It has been a while since Ibbotson’s Stocks, Bonds, Bills and Inflation (SBBI) data had been seen, since Morningstar bought Ibbotson’s practice years ago and moved the SBBI in-house and stopped offering The Handbook to the investing public.
The week, the SBBI data somehow wound up attached to a CFA email, and this chart was in the first 20 pages of the 200-page data dump.
Every asset class except Inflation and US Treasury Bills is above its long-term moving average.
Obviously, the US economy today is very different than what it was like in 1926. The US went from an agrarian economy in the early 1900s to the post WW II manufacturing economy, and then tilted over to a Services economy in the 1970s. It was the 1970s when manufacturing fell below 50% of GDP. Today, according to the latest chart out of FRED (St Louis Fed), manufacturing is about 9% of total US GDP.
What’s more interesting is that in just the last 30 days, Jay Powell has said that the Fed will adopt a more squishy inflation target, meaning the Fed will let the inflation rate run a little more than they have historically, before activating a tighter monetary policy.
Waiting for higher interest rates and inflation the last 20 years has been the one, true “Waiting for Godot” moment as an investment advisor.
Trends can change in the market when you least expect them. I remember thinking – after the fact – to have appeared on CNBC in March 2000, and to say to the world you were selling all your tech and and buying gold, would have only meant you were laughed off the set.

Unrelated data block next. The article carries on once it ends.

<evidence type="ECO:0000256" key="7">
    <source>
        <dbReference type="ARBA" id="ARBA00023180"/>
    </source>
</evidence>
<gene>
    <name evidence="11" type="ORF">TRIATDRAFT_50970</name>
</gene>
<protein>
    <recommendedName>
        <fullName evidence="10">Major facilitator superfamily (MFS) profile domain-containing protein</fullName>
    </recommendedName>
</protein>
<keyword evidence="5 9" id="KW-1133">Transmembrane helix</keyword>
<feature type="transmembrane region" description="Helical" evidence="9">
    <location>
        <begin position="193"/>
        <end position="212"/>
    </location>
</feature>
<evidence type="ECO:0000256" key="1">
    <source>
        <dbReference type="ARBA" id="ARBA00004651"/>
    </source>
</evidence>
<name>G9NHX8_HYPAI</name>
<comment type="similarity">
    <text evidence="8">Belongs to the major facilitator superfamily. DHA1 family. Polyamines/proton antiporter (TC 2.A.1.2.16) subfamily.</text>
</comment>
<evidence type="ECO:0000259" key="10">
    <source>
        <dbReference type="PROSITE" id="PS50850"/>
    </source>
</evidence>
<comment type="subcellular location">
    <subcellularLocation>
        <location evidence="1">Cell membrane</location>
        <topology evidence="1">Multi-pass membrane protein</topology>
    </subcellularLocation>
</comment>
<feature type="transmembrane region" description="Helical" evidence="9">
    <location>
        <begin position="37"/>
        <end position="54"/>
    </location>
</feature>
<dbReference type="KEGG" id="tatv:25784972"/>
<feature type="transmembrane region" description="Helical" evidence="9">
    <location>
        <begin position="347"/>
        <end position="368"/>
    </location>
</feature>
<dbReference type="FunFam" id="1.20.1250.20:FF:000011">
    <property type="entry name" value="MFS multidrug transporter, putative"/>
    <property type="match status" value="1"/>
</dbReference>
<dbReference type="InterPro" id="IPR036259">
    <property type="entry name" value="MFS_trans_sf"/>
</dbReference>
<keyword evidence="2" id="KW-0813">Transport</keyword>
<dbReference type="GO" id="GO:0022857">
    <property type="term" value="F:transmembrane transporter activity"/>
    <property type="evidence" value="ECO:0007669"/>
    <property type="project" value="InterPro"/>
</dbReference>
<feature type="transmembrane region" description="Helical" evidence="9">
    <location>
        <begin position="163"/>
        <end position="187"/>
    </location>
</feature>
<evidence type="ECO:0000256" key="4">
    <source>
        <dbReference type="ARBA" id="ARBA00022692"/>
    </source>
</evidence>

Here is a link to a JPMorgan story on the chance for an election-related event around the Presidential election.
A client actually called me on this – he said his 401k provider actually froze his 401k plan on this risk. I told the client I’d never heard of a 3rd party administrator doing that, but the client may not have understood it entirely.
The whole things seems kind of bizarre, and with the even so well anticipated, doesn’t that diminish the market impact?
Compliments of Bespoke’s Weekly Report sent to subscribers on 9/4/20.
The selloff in Tech has taken some of the intensity out of the day-to-day trade, but the bottom chart shows the S&P 500 could drop further and still be well within the range of “normal” and above the 200-day moving average.
Nothing more to add.
Editor’s Note: The summary bullets for this article were chosen by Seeking Alpha editors.